top of page

The Windstealers

Show:               'The Windstealers'
                          by Jane Madden

Presented by:  Eccles Theatre Group

Venue:              Smock Alley Black Box

Run:                  7th - 13th Septembre 2015

Role:                 Lighting Designer

 

 

Welcome to Ballygweeha,

the windiest town in Ireland!

 

The houses teeter over, the locals walk at an angle into the gusts and no-one’s ever properly lit a fire.

When prodigal son Luc Torney returns after ten years to save the town from ruin with a windfarm scheme, he is hailed as a hero. But town layabout Jacinta Nangle smells a rat. A cast of gurriers, property developers and mammies collide in this modern Irish satire on corruption and national character.

 

Not only does it offer a twist on Irish comedy tradition, satirizes a culture of political apathy and challenges a romantic notion of Irish people as rebellious and anti-authoritarian and but also promises a unique spectacle.  The Windstealers is a robustly physical production with elements of magic realism and political satire. 

 

Imagine "It's Martin's Life" meets Ibsen, meets Bjork's designers. 

In a hurricane. 

 

Creative team:

 

Writer - Jane Madden 

Director - Anushka Senanayake

Producer - Joanna Crawley

Set Designer - Ger Clancy

Sound Designer - Dylan Tonge Jones

Costume Designer - Mary Sheehan

Lighting Designer - Hanna Bowe 

Movement Director - Monika Bieniek

Artwork - Ola Cieslak

 

 

Performers:

 

Christiane O’Mahony

Colin Campbell

Rory Corcoran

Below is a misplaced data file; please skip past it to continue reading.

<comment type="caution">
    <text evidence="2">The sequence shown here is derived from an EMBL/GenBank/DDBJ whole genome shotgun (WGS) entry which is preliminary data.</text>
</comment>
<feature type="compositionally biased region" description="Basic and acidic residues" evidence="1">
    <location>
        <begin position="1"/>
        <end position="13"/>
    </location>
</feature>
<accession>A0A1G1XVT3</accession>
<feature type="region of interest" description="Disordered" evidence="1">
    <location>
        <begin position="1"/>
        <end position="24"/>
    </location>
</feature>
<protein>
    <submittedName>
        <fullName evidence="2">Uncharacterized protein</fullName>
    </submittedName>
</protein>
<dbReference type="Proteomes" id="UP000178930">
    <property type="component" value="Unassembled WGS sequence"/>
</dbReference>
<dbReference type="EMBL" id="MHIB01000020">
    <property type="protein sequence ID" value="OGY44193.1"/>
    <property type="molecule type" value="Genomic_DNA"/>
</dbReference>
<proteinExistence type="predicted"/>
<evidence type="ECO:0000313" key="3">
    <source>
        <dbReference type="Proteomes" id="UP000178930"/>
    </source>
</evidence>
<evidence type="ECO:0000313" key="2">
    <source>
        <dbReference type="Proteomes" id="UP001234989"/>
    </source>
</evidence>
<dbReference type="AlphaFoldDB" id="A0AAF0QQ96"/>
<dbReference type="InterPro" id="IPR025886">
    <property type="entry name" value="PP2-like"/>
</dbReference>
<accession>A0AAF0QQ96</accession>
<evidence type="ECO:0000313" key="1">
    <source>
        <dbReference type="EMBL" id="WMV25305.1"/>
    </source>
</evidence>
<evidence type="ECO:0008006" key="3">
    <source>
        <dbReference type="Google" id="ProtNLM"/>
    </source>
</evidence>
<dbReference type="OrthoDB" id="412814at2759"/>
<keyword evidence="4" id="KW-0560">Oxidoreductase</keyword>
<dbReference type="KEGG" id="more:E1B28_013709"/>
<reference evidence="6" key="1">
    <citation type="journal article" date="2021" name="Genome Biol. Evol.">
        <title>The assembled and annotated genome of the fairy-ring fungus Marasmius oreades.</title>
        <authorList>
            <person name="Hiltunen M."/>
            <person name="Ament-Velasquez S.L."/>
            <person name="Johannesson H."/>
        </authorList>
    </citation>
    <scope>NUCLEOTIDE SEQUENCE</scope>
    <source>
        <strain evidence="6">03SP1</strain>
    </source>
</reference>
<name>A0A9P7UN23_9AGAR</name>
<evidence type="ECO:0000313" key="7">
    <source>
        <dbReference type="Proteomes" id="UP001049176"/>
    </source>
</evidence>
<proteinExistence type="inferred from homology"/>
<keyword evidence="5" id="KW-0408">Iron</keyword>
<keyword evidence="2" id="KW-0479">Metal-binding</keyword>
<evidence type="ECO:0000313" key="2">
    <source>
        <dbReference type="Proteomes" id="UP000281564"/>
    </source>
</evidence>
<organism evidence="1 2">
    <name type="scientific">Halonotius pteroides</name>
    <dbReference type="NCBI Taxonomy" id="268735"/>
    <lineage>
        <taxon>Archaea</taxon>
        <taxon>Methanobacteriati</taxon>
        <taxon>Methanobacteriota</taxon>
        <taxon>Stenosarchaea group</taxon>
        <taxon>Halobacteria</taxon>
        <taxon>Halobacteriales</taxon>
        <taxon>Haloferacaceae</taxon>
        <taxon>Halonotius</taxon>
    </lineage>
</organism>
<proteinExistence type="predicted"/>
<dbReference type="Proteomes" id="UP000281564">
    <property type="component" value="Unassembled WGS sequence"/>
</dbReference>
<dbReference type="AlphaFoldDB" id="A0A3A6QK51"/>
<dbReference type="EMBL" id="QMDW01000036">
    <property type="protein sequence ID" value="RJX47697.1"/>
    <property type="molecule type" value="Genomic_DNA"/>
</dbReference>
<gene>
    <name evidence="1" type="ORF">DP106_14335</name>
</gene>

Lloyd Cooney

Katie Honan

Alan Mc Mahon

Roseanna Purcell

Jim Byrne_Cast Lloyd Cooney_Colin Campbell
Jim Byrne_Cast Alan Mahon_Katie Honan
Jim Byrne_Cast Katie Honan_Rory Corcoran_Lloyd Cooney_Colin Campbell_Alan Mahon_Christiane OMahony_R
Jim Byrne Photos_Cast Katie Honan and ensamble
Jim Byrne_Cast Roseanna Purcell Katie Honan_Alan Mahon
Jim Byrne_Cast Katie Honan_Alan Mahon_Christiane OMahony_Colin Campbell_Rory Corcoran_Lloyd Cooney
Jim Byrne_Cast Katie Honan 2

Images provided by Jim Byrne (www.jimbyrnephoto.com)

September 08, 2015

The Irish Times - An exuberant satiric romp

No one is spared, be they on the make or on the dole: the sideswipes are gentle but ecumenical, for politicians, bankers, developers, overbearing mothers and whingers. This is an ambitious project and a great vehicle for the ensemble cast of seven (mostly recent graduates from the Lir Academy), who are immaculate and hilarious.

September 09, 2015

The Reviews Hub - TIGER DUBLIN FRINGE: The Windstealers

Tell people more about t“Any work today? Any work yesterday? Any work tomorrow?” In Jane Madden’s raucous satire on modern Irish society and corruption, you think you know the answer to all three questions before they’re given. Only the last question isn’t answered with another no, but “Fuckin’ hope not,” delivered with a half-hearted laugh.

September 09, 2015

Broadway World - The Bust in a Gust

When the going gets tough, the tough develop a wind-resistant, sidestep shuffle. In Ballygweeha, the fictional Irish gale-town in Jane Madden's brilliant farce, locals have a slanted view of the world, and not just because they're bracing themselves at an angle to stop being lifted away.

September 12, 2015

Hunt & Gather - THE WINDSTEALERS

The town of Ballygweeha is none-too proud to call itself ‘the windiest town in Ireland’. At the opening, the stage is bare but for a single Beckettian, wind-slanted tree. People spend the mornings taking the garden off the roof, as that’s where it ends up after an average blustery night. The townspeople spend their lives walking sideways against the wind in what’s come to be known as the ‘Gweeha Sidle’. Local layabouts have little to do but, well, lay about, half-heartedly complaining about the lack of employment.

September 08, 2015

No More Work Horse - The Windstealers

With a plot spun from the Simpsons ‘Monorail!’ episode glazed into an Irish setting, the play follows the inhabitants of the ‘windiest town in Ireland’ Ballygweeha, a pseudo habitable village at the edge of the world steeped in all the Irish caricatures of a Pat Shortt fever dream. Introduce Luc Torney, native son turned sleazy salesman, returned from the big city with a wind turbine blueprint in one hand, and a fine print riddled contract in the other.

Please reload

bottom of page